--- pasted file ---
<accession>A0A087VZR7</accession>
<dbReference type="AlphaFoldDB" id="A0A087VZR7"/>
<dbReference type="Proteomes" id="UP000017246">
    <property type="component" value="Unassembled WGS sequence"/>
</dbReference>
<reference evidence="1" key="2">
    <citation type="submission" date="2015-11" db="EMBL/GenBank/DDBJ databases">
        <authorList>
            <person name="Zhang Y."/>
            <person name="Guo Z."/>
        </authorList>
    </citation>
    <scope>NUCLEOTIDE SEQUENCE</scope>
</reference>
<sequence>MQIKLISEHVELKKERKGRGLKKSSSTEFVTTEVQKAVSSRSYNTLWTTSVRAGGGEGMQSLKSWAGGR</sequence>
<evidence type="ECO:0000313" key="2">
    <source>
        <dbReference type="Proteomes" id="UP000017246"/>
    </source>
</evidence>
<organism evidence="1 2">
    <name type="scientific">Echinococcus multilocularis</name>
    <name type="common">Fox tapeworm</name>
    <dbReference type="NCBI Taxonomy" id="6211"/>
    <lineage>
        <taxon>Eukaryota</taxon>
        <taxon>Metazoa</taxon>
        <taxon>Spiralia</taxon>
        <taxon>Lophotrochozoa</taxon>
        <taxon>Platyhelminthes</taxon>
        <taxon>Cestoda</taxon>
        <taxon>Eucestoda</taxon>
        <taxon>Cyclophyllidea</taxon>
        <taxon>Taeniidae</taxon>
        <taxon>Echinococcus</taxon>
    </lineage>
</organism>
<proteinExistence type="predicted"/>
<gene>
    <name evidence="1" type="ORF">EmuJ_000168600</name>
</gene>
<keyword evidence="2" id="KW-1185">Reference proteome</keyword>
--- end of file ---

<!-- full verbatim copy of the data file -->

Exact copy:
<accession>A0A087VZR7</accession>
<dbReference type="AlphaFoldDB" id="A0A087VZR7"/>
<dbReference type="Proteomes" id="UP000017246">
    <property type="component" value="Unassembled WGS sequence"/>
</dbReference>
<reference evidence="1" key="2">
    <citation type="submission" date="2015-11" db="EMBL/GenBank/DDBJ databases">
        <authorList>
            <person name="Zhang Y."/>
            <person name="Guo Z."/>
        </authorList>
    </citation>
    <scope>NUCLEOTIDE SEQUENCE</scope>
</reference>
<sequence>MQIKLISEHVELKKERKGRGLKKSSSTEFVTTEVQKAVSSRSYNTLWTTSVRAGGGEGMQSLKSWAGGR</sequence>
<evidence type="ECO:0000313" key="2">
    <source>
        <dbReference type="Proteomes" id="UP000017246"/>
    </source>
</evidence>
<organism evidence="1 2">
    <name type="scientific">Echinococcus multilocularis</name>
    <name type="common">Fox tapeworm</name>
    <dbReference type="NCBI Taxonomy" id="6211"/>
    <lineage>
        <taxon>Eukaryota</taxon>
        <taxon>Metazoa</taxon>
        <taxon>Spiralia</taxon>
        <taxon>Lophotrochozoa</taxon>
        <taxon>Platyhelminthes</taxon>
        <taxon>Cestoda</taxon>
        <taxon>Eucestoda</taxon>
        <taxon>Cyclophyllidea</taxon>
        <taxon>Taeniidae</taxon>
        <taxon>Echinococcus</taxon>
    </lineage>
</organism>
<proteinExistence type="predicted"/>
<gene>
    <name evidence="1" type="ORF">EmuJ_000168600</name>
</gene>
<keyword evidence="2" id="KW-1185">Reference proteome</keyword>